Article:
Something In The Water
Kevin believes that he had some help surviving from something in the water. "I couldn't breathe, and I kept going down further, and then I'd have to swim back up, spit out salt water, go back down, spit out salt water, go back down. I couldn't even yell. I tried to scream, but my lungs were impacted. I couldn't do it. Something began circling beneath me, and I mean something very large, very slimy, and very alive.
And I'm freaking out, and I'm thinking, 'You've got to be kidding me, I didn't die jumping off that stupid bridge, and a shark is going to eat me?'" He realized that he was being kept afloat by the creature in the water and said it saved his life. Someone that saw what happened from above said it was a sea lion that saved him.
Kevin Hine's Injuries
Kevin Hines stated that he hit the water in a seated position and felt pain like he had never felt before. He was disoriented under the water and couldn't tell which way was up or down.
In addition, he broke his back, shattering his T12, L1, and L2 lower vertebrae upon impact. He only missed severing his spinal cord by two millimeters. He remembers thinking that he was desperate to live and just kept pushing to get to the surface of the water.
A Natural Protector
Kevin Briggs joined the California Highway Patrol in the early 1990s and was trained to handle traffic incidents. However, before that, he was in the Army for three years with assignments in the United States and Europe.
His law enforcement career started in 1987 as a correctional officer at Soledad State Prison and San Quentin State Prison. Briggs went from a soldier to a guard to a highway patrol officer and finally to a Golden Gate Bridge Guardian.
The California Highway Patrol
Kevin Briggs first applied to the California Highway Patrol for a job after his friend applied. He was curious about what it was all about and found out the job was made for him and was a perfect fit because he was driven to protect people from danger.
However, when he took over the Golden Gate Bridge, his job took a completely different turn. He went from helping with traffic incidents to helping to talk people off of the ledge.
Kevin Briggs lost his mother at a young age to cancer; he joined the Army, and then he was diagnosed with testicular cancer. He went through surgery and chemotherapy and then pushed himself to find a career where he could help others.
He had no idea, at the time, how much he was going to help people and how many lives he would save. He received his assignment and thought he would be handling traffic patrol and traffic incidents, but instead, he saved lives.
Out Of His Depths
Kevin Briggs stated that he had no idea how to handle a situation like someone jumping from the Golden Gate Bridge. He didn't even realize how common it was and when he saw a woman, he thought she was trespassing on the bridge when he found her standing on a narrow beam on the other side of the guardrail. "For me, and I think for any other officer working up there, who may witness something like this, it does not go away. That trauma is there forever.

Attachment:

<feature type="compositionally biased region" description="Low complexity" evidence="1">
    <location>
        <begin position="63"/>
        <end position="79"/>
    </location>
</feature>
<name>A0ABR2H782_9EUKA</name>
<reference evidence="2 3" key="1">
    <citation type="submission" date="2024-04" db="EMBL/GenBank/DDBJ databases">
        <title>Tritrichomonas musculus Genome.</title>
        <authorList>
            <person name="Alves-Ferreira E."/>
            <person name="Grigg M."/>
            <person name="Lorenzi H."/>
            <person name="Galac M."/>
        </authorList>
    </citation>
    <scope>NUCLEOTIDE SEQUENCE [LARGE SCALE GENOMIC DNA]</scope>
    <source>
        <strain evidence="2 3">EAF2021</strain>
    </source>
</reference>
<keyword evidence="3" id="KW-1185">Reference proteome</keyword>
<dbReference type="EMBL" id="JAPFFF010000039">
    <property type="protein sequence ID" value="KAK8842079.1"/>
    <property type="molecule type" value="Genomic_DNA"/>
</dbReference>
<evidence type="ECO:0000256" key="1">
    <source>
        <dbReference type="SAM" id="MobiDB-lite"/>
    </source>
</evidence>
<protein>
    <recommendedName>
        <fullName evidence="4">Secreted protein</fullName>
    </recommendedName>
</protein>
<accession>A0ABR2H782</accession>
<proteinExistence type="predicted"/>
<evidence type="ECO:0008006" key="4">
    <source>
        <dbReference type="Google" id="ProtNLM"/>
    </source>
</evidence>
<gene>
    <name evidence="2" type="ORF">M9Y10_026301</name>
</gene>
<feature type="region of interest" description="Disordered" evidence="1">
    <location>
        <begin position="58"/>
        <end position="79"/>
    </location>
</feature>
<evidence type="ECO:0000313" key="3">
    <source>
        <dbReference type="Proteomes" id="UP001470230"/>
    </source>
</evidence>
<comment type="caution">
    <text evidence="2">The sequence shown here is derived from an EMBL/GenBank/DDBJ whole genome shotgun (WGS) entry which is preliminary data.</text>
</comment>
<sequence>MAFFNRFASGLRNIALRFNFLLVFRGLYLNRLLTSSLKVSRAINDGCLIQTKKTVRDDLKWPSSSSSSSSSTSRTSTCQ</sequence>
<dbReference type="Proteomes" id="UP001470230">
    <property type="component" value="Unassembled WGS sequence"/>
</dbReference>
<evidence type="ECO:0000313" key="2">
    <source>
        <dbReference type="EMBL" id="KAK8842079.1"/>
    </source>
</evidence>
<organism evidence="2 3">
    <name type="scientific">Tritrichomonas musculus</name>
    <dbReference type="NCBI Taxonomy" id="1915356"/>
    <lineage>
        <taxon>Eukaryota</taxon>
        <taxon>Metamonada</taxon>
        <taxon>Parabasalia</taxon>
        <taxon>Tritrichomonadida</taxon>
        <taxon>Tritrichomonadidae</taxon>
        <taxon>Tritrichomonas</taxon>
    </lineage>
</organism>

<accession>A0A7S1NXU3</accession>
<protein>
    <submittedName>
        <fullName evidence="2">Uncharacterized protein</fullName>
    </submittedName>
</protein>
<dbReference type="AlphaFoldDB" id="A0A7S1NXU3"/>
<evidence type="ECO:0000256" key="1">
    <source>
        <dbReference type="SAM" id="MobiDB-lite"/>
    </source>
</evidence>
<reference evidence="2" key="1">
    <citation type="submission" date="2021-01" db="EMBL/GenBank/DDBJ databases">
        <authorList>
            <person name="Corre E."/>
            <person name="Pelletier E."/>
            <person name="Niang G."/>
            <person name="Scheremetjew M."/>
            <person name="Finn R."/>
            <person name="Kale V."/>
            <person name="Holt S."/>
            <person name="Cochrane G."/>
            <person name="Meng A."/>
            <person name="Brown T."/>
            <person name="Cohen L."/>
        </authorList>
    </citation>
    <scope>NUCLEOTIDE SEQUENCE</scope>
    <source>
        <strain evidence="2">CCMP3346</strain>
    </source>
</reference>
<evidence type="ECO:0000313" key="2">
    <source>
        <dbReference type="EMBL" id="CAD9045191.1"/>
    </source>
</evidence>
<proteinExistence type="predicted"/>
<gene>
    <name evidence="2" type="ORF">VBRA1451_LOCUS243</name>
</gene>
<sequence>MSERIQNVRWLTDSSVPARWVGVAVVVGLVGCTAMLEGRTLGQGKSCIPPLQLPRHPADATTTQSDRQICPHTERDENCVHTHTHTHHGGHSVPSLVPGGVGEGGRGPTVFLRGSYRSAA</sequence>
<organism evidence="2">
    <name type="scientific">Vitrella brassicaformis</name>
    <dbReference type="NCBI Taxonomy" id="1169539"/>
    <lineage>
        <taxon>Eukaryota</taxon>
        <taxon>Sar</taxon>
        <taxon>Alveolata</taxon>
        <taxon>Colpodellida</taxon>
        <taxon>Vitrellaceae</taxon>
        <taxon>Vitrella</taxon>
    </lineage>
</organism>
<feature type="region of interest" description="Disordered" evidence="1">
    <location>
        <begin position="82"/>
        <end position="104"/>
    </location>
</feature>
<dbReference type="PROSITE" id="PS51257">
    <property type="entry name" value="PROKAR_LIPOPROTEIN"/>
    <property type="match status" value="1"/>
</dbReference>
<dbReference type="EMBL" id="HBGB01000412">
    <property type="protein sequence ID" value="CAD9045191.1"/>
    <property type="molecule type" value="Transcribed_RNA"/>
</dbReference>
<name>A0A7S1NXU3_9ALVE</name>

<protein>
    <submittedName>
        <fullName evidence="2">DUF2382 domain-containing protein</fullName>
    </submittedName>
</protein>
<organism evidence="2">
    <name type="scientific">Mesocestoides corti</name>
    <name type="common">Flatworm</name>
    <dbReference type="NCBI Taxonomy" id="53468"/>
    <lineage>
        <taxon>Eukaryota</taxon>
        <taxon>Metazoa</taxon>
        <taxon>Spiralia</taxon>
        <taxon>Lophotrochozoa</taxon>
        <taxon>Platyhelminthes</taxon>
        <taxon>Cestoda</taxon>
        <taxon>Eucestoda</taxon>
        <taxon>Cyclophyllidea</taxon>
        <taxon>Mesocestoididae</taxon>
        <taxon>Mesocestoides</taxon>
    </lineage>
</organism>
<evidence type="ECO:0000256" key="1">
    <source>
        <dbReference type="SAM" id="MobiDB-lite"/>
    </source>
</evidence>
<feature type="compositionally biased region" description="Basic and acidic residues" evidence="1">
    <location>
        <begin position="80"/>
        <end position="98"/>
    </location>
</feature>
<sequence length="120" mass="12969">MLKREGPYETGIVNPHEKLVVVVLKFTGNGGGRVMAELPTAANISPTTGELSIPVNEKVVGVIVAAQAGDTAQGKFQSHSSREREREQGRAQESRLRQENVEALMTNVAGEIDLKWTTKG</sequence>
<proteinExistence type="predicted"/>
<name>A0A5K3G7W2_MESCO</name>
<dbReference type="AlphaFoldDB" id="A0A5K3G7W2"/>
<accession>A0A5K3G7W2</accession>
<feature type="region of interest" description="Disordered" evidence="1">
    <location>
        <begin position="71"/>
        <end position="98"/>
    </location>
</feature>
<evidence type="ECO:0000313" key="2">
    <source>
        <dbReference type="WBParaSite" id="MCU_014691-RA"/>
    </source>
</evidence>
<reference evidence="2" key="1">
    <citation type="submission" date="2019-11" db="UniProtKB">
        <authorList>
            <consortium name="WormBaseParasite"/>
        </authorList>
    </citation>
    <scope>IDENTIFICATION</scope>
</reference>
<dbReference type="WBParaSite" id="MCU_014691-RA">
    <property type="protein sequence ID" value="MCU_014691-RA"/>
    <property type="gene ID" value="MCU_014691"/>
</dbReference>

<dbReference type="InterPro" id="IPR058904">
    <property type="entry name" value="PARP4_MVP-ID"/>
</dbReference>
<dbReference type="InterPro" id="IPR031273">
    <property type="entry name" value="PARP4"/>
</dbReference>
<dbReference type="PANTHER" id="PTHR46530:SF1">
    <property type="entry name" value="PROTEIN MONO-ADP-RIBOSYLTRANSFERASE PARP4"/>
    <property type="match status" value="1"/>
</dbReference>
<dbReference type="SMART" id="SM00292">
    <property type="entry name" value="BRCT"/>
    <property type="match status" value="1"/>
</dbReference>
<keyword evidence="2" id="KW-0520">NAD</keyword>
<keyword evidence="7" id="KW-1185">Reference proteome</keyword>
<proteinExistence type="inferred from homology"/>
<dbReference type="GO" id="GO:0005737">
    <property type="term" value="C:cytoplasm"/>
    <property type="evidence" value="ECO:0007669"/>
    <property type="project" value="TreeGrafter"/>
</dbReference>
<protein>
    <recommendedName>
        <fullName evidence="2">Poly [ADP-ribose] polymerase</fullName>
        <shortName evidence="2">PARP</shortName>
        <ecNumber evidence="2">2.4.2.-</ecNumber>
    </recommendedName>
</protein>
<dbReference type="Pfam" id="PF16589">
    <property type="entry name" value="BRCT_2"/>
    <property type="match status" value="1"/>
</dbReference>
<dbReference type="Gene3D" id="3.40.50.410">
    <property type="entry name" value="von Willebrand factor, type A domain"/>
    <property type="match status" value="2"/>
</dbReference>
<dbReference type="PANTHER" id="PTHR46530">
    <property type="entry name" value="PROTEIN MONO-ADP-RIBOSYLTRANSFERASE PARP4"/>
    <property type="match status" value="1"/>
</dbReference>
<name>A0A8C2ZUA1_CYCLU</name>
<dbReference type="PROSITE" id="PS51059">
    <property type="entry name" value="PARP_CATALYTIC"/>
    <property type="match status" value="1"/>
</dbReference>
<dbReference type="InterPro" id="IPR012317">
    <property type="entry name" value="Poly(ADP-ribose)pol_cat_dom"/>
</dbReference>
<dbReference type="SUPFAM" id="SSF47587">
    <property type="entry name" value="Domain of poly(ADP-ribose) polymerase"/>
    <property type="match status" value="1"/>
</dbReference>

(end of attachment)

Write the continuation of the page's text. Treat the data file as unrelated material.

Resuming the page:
There are ways to help out with that, through therapy, through eye movement desensitization, and some different things which I've tried. Also, on top of that, if you were the one speaking to that individual, you think, what could I have done differently? What could I have done better? I feel like a little piece of me has died when that individual goes down."
An Eye-Opening Experience
Thankfully, the first suicide he encountered on the bridge ended happily. The woman climbed back over the guardrail and decided to give life another chance. Kevin Briggs considered the moment an eye-opening experience.
Not only did he realize he could help people, he realized how much those people that want to jump are hurting. He stated that people think suicide is a selfish act but that it's not. The people just want their pain to end.
Honing His Skills
Briggs worked on honing his skills over time and learned quickly the best way to approach someone who is contemplating suicide. He learned that you have to approach them slowly, introduce yourself, and then give them control.
He lets them speak as much as they want and lets them know that he understands they are hurting and that life is hard. He asked some of the survivors later what he did right, they said that he listened!
The majority of people who are contemplating suicide have a mental illness. The research found that forty-six percent of people who died by suicide had a known mental health condition. Unfortunately, suicide rates have increased by thirty-five percent since 1999.
Money raised for organizations goes towards trying to help those with mental health conditions. When asked about the money spent on the bridge net, Briggs said, "We could put that money to a lot of use for mental health. But on the other hand, I have not lost a family member on that bridge either."
About 5% Of The Jumpers Survive The Initial Impact
When someone jumps from the Golden Gate Bridge, they fall for roughly four seconds and hit the water at about seventy-five miles per hour. The majority of jumpers die from impact trauma.